When I spotted roomie, I was kind of a bitch. I was cold, wet and unhappy. He hadn’t untied my shoes and was standing away from the guard rail taking pictures which was sweet but I wanted my shoes, lol! I said, “Thank you, i love you, I’m sorry for being bitchy,” and ran away which is when he took this great picture. At this point, I knew I would finish and was praying I could hit sub 4 but honestly didn’t think I would. Right after this picture is when you turn onto Comm Ave for the amazing hills.
These hills were mine to conquer though. This was the part of the course I trained on for 3 months! Jess told me not to look at my watch which was hard.
The pit stop looks like it cost me a minute but I don’t regret it one bit. The dry sneakers were waterproof so I knew my feet would be dry for the last 10 miles. On the hills, I repeated “Pain in temporary, glory is forever” maybe a thousand times in my head. I thought about my grandfather who was an Olympic track coach at the ’64 Summer Games in Japan and a BAA marathon official back in the day for 30 years (which I didn’t know until this week). I also remembered how many of you I told I wanted to break 4 hours and how if I made it in under 4 hours, I wouldn’t have to run another marathon. I wanted to stop and walk, which I did for most of the water stations when I realized I hadn’t had to pee once. I was nervous that I might be getting dehydrated fearing cramps.
I looked forward to Heartbreak Hill because I knew Lucie would be there. I didn’t see her but she saw me and took this great picture! I’m so glad I wrote Sarah on my shirt because I probably wouldn’t have smiled the entire race if I hadn’t. Runners kept telling me they wished their name was Sarah because so many people cheered for me. I think this was because I a) looked like I wanted to kill myself or b) was the only person with my name on my shirt nearby. A few people shouted for “Sarah Fit” which I loved!
Once I got to the top, I knew the rest of the course would be packed with cheering fans and the energy of the crowd would help carry me to the finish line. It also helped that there were tons of runners around me at the this point to help keep my pace up. I ditched the poncho and tried to pick up my pace. I had 60 minutes to run 6.2 miles.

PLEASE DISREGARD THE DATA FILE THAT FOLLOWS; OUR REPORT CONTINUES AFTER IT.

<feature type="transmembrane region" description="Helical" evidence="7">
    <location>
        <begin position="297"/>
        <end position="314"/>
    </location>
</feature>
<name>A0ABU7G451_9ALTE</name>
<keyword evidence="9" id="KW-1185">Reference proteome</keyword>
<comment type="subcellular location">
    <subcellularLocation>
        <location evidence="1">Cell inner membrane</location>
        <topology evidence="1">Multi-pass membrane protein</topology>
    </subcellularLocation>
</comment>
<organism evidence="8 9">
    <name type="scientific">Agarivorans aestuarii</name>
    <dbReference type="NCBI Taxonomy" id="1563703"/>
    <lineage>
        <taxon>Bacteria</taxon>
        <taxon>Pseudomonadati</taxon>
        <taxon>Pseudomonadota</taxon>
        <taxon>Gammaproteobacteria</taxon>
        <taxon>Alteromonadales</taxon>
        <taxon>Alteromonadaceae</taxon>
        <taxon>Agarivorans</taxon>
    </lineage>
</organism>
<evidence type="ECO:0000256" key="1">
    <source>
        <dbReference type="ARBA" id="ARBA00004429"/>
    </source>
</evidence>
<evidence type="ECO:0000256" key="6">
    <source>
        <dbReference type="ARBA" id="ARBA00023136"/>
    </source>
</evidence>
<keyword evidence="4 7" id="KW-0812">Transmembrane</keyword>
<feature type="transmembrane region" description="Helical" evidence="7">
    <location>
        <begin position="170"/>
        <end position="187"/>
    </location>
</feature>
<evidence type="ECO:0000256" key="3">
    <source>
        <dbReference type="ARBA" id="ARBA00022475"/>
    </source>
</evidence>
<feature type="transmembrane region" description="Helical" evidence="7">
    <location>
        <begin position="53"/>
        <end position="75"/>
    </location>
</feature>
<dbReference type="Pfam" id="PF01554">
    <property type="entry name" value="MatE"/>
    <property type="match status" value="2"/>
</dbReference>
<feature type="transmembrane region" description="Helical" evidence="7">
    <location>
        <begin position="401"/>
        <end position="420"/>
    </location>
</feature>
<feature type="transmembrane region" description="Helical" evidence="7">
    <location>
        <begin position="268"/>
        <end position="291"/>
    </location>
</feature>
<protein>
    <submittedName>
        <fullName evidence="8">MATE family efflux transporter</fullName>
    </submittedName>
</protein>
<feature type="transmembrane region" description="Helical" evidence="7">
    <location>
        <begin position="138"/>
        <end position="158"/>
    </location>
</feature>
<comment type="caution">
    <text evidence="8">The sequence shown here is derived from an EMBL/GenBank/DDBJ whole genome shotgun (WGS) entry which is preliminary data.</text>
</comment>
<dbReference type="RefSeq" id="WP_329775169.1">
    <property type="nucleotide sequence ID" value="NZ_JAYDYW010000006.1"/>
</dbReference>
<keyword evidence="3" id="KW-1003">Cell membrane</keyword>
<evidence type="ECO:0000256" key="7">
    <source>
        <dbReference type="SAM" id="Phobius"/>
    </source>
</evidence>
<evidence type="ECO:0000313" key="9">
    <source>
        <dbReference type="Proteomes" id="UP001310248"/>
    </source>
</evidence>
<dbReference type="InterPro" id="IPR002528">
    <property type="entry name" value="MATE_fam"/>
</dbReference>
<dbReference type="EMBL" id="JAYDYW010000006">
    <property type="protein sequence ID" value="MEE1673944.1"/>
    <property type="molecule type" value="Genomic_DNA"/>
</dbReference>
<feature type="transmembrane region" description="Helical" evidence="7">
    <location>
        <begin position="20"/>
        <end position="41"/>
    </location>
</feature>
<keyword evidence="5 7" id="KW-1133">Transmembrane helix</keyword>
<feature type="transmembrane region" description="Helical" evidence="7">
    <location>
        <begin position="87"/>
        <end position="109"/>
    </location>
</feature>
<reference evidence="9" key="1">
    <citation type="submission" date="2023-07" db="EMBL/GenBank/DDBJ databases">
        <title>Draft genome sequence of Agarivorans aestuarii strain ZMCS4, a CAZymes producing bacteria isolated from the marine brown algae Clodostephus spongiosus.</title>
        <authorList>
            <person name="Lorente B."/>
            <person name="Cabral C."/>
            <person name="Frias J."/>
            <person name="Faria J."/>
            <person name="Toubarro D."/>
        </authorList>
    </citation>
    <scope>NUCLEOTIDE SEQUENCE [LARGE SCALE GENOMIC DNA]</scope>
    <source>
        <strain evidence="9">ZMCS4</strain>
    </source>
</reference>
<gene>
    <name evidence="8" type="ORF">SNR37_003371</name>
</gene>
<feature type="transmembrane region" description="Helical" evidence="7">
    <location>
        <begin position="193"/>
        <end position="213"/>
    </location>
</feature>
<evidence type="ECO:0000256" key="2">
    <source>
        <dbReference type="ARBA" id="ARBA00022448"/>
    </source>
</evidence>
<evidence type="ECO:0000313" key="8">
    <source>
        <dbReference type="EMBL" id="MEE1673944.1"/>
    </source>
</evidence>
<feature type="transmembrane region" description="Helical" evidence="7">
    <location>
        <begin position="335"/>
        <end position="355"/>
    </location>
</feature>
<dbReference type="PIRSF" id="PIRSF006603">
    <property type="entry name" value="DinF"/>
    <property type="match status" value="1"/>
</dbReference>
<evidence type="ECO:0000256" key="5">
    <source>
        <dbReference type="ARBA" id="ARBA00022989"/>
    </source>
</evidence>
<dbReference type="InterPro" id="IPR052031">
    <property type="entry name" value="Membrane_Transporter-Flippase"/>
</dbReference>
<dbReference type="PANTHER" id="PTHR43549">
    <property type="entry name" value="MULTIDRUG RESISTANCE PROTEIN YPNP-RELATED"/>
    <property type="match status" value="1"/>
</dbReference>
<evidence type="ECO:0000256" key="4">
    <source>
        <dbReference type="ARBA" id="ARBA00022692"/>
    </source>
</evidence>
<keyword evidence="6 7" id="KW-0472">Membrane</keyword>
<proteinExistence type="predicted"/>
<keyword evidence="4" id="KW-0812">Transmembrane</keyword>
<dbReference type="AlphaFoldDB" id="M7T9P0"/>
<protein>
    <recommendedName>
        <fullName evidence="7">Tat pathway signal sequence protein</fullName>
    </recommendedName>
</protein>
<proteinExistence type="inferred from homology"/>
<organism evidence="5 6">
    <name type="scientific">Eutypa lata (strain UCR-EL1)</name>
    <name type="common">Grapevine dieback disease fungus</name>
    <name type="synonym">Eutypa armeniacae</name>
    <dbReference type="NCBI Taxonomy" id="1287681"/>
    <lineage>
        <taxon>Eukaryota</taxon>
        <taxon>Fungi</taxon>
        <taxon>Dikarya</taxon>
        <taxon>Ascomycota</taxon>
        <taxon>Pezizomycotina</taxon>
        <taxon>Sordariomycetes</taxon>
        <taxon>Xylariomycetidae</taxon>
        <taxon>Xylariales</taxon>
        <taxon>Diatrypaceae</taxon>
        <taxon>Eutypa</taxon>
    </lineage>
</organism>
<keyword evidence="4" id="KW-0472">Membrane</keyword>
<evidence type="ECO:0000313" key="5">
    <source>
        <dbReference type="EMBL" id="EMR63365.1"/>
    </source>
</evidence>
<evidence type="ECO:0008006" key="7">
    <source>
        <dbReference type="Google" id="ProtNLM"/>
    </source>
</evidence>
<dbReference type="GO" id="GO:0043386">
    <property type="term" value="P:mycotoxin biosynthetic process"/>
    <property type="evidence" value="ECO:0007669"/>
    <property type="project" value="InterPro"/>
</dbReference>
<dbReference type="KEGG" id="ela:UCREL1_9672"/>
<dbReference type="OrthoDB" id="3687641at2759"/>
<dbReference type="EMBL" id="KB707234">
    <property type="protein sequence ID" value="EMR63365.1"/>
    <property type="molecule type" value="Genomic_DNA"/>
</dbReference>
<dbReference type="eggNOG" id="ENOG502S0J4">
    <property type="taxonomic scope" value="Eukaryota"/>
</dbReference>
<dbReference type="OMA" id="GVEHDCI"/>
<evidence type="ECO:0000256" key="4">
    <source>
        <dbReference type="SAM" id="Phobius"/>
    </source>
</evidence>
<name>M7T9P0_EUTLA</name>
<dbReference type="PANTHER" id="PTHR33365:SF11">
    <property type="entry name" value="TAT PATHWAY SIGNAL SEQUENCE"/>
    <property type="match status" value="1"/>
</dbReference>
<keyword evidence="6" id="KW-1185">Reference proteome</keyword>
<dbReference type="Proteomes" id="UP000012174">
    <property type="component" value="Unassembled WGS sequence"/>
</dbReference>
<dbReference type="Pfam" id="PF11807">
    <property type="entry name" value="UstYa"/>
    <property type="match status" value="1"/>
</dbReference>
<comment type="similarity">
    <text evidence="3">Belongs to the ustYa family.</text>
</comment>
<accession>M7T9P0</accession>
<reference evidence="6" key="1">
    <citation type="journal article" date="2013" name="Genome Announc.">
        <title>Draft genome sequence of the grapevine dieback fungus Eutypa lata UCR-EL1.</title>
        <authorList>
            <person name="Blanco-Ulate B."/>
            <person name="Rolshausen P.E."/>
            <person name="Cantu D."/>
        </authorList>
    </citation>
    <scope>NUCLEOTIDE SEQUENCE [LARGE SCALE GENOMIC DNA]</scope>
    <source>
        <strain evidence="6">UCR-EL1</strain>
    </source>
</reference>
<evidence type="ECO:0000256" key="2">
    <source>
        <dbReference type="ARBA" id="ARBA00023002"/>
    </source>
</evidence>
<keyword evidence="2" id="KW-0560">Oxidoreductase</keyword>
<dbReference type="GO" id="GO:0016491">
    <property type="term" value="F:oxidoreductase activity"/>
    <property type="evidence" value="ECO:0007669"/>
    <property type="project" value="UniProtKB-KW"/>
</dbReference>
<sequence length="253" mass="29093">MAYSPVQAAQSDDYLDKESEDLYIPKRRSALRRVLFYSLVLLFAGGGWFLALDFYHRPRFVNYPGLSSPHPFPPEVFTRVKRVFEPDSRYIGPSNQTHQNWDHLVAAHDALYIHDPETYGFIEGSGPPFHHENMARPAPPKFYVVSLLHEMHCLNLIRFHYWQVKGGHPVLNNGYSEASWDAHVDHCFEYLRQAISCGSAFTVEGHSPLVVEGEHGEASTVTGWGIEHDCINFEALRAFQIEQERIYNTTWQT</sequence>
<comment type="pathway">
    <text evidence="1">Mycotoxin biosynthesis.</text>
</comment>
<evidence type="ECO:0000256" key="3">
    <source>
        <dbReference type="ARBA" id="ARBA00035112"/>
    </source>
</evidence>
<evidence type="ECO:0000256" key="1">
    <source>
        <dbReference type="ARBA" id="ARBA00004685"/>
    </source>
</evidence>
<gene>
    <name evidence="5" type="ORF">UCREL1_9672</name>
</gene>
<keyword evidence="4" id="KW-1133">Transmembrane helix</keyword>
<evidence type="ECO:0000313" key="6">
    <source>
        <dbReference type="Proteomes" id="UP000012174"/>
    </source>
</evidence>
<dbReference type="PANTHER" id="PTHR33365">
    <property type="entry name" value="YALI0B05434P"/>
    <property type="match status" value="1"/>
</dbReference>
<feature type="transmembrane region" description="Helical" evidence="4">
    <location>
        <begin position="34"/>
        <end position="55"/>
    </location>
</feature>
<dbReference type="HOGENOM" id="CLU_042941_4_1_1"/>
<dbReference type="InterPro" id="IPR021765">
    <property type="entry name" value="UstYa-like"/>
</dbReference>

Cue the mind games again
This marathon was the hardest thing I’ve ever done. I had to repeat these mantras to keep going. “Pain in temporary. Glory is forever.” “I can do this.” “Keep going.” “Suck it up bitch.” “You’ve got this.” “You ARE a runner.”
I saw a tent for the Krystal Campbell foundation which helped me find new strength inside. Krystal was my age when she passed away at the finish line bombings two years ago. That terrorist act was what made me want to run the marathon so badly. Thinking of all the bombing victims gave me new motivation to finish strong.
I didn’t believe I could break 4 hours until I had just 3 miles to go. I started to get emotional and then would have to pull myself together. It was a brutal 3 hour and 30 minutes and I knew I could stick it out the final 30. Failure at this point was not an option.
I pushed it the final mile knowing how close I was to my time. I spotted Roomie and his family again at the corner of Hereford and Boylston. I kind of blacked out on the last straight away. I heard some one say, “That’s Sarah Fit” and then I just took off. I didn’t look at my watch but I knew I was close. My mom, her husband and my sister were in the stands on the right and I tried to find them but saw the clock and got nervous my watch was off and sprinted to the finish line ignoring any photos potentially being taken by professionals or loved ones. Pavement Runner snapped this one though!